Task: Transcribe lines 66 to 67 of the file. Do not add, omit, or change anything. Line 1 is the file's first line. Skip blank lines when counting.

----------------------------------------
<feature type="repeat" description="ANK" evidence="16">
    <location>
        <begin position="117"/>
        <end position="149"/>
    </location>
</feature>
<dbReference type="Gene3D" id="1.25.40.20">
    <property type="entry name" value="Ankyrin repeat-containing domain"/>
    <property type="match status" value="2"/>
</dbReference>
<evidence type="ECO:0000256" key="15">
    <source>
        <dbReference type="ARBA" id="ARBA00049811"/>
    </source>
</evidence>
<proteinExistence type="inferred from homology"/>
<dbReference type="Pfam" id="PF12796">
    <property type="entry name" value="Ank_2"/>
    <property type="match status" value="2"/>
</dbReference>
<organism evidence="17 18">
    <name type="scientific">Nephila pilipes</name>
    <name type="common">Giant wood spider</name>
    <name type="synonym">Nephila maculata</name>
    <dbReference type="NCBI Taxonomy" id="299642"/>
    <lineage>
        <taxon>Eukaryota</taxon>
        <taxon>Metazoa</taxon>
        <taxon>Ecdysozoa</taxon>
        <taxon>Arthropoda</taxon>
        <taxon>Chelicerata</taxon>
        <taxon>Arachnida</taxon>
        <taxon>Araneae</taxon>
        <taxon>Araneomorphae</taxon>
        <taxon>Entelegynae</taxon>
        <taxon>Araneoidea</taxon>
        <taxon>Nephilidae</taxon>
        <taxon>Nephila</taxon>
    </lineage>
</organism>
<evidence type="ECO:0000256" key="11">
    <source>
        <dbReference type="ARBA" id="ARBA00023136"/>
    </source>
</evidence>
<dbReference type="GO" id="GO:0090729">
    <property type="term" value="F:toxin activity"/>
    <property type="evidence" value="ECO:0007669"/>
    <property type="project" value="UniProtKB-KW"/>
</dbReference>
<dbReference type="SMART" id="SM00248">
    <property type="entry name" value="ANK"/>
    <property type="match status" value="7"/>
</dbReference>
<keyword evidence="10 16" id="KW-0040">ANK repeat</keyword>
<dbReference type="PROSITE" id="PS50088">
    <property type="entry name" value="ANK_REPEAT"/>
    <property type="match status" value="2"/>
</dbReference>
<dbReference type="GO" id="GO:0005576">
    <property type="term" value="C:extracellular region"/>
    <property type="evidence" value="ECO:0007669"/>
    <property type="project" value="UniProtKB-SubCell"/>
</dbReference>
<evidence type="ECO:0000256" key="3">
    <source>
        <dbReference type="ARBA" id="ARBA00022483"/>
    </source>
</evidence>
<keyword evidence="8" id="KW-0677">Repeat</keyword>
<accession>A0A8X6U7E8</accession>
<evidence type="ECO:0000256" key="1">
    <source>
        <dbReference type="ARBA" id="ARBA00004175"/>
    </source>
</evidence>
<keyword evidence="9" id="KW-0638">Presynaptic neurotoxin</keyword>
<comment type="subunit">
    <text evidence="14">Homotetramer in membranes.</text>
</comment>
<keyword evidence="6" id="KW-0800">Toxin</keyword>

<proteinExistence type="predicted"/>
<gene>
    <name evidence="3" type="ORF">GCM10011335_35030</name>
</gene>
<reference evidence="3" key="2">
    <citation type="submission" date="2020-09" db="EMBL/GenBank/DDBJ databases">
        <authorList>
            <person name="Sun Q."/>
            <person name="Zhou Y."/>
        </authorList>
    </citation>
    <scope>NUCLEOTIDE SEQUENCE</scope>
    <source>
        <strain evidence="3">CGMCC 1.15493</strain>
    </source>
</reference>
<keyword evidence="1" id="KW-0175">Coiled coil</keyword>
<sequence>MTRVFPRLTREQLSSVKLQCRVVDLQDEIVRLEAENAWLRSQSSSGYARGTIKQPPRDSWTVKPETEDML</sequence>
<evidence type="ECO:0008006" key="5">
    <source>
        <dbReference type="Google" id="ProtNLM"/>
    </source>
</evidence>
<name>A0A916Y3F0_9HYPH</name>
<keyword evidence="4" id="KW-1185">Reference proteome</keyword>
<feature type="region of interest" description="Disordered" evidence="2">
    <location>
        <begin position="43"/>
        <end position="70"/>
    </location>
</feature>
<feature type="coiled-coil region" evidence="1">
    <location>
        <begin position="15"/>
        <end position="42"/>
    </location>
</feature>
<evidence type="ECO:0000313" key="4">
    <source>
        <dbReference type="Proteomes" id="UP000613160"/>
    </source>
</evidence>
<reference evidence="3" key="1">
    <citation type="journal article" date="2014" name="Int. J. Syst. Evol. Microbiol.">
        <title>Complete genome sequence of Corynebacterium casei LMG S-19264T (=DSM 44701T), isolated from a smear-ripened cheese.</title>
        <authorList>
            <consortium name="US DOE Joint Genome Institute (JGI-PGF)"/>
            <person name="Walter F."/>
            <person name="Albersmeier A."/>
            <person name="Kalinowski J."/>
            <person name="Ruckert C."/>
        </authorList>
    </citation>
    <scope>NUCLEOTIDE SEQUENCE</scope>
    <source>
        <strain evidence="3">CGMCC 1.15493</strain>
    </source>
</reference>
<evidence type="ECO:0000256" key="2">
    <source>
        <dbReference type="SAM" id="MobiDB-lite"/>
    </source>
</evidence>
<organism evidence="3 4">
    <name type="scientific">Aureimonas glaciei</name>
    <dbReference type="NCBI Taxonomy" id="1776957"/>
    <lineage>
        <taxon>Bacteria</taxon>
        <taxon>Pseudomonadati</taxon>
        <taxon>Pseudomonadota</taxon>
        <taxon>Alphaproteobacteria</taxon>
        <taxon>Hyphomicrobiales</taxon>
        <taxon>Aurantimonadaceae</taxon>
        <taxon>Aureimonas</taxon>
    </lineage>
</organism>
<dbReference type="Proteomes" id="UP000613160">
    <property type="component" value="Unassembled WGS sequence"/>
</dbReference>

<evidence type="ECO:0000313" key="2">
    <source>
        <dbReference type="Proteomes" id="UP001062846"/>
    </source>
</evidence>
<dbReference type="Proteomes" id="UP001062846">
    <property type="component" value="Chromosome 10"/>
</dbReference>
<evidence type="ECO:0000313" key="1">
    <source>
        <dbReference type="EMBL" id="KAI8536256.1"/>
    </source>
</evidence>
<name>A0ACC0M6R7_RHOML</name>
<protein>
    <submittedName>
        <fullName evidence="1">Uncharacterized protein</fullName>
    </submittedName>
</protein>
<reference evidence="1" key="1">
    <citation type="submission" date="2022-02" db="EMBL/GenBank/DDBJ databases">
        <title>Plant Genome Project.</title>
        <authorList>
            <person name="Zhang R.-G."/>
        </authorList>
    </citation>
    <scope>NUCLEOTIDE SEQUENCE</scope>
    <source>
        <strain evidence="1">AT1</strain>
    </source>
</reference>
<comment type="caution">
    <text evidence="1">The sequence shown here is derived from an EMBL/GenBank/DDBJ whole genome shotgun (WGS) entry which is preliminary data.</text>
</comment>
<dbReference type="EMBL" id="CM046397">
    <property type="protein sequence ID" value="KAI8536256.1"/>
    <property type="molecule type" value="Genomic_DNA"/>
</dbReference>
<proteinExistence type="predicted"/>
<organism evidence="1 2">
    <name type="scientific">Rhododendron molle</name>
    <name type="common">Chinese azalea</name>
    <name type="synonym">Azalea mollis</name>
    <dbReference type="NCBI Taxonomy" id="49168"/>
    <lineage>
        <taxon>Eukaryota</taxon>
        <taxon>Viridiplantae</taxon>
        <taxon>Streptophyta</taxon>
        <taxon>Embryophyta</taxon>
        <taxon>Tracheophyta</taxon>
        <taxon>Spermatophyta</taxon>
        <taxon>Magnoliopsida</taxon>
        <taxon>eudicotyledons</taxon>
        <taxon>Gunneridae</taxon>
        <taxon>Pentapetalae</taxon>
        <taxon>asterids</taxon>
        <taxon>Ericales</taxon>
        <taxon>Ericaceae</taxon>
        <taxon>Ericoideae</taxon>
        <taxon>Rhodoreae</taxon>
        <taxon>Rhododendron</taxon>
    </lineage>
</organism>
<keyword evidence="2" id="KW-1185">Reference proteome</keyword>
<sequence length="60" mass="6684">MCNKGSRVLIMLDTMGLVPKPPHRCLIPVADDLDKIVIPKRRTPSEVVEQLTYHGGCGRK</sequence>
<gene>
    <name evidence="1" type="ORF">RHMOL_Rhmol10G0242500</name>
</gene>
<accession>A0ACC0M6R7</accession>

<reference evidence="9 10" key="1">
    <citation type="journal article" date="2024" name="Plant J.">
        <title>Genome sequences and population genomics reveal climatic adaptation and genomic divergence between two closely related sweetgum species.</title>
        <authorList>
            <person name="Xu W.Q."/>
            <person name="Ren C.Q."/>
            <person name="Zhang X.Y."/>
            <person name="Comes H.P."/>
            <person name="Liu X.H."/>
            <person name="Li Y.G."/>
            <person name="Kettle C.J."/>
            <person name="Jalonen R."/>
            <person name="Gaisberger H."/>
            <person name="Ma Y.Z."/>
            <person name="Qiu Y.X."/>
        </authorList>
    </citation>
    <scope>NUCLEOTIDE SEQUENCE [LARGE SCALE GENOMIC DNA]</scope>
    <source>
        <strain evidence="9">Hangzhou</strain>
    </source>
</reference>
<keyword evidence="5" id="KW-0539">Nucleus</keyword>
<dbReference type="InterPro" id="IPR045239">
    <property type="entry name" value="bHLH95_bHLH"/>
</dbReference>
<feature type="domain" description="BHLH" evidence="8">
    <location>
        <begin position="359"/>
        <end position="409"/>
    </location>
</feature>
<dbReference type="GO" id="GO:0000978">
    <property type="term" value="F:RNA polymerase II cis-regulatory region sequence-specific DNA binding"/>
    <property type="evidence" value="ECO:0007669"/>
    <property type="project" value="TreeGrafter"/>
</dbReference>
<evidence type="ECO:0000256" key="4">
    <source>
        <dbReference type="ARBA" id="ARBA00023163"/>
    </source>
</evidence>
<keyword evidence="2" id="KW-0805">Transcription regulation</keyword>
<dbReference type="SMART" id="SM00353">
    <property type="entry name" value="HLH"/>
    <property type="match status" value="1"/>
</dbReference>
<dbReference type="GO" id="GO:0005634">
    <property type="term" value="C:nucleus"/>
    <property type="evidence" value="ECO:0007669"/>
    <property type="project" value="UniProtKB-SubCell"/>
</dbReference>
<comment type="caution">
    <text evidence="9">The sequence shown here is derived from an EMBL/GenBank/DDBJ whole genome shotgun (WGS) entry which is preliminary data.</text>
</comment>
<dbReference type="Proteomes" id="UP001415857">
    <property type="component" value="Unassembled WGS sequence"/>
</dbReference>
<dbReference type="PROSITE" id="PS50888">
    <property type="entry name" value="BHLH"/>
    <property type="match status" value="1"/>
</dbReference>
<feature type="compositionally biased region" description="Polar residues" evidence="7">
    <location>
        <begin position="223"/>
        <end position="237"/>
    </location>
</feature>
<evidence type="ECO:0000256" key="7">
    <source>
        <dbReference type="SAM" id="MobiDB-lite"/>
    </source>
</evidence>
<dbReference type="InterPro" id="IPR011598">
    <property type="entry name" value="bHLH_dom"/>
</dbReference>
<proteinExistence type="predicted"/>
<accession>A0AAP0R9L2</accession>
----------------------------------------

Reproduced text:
    <source>
        <dbReference type="ARBA" id="ARBA00022483"/>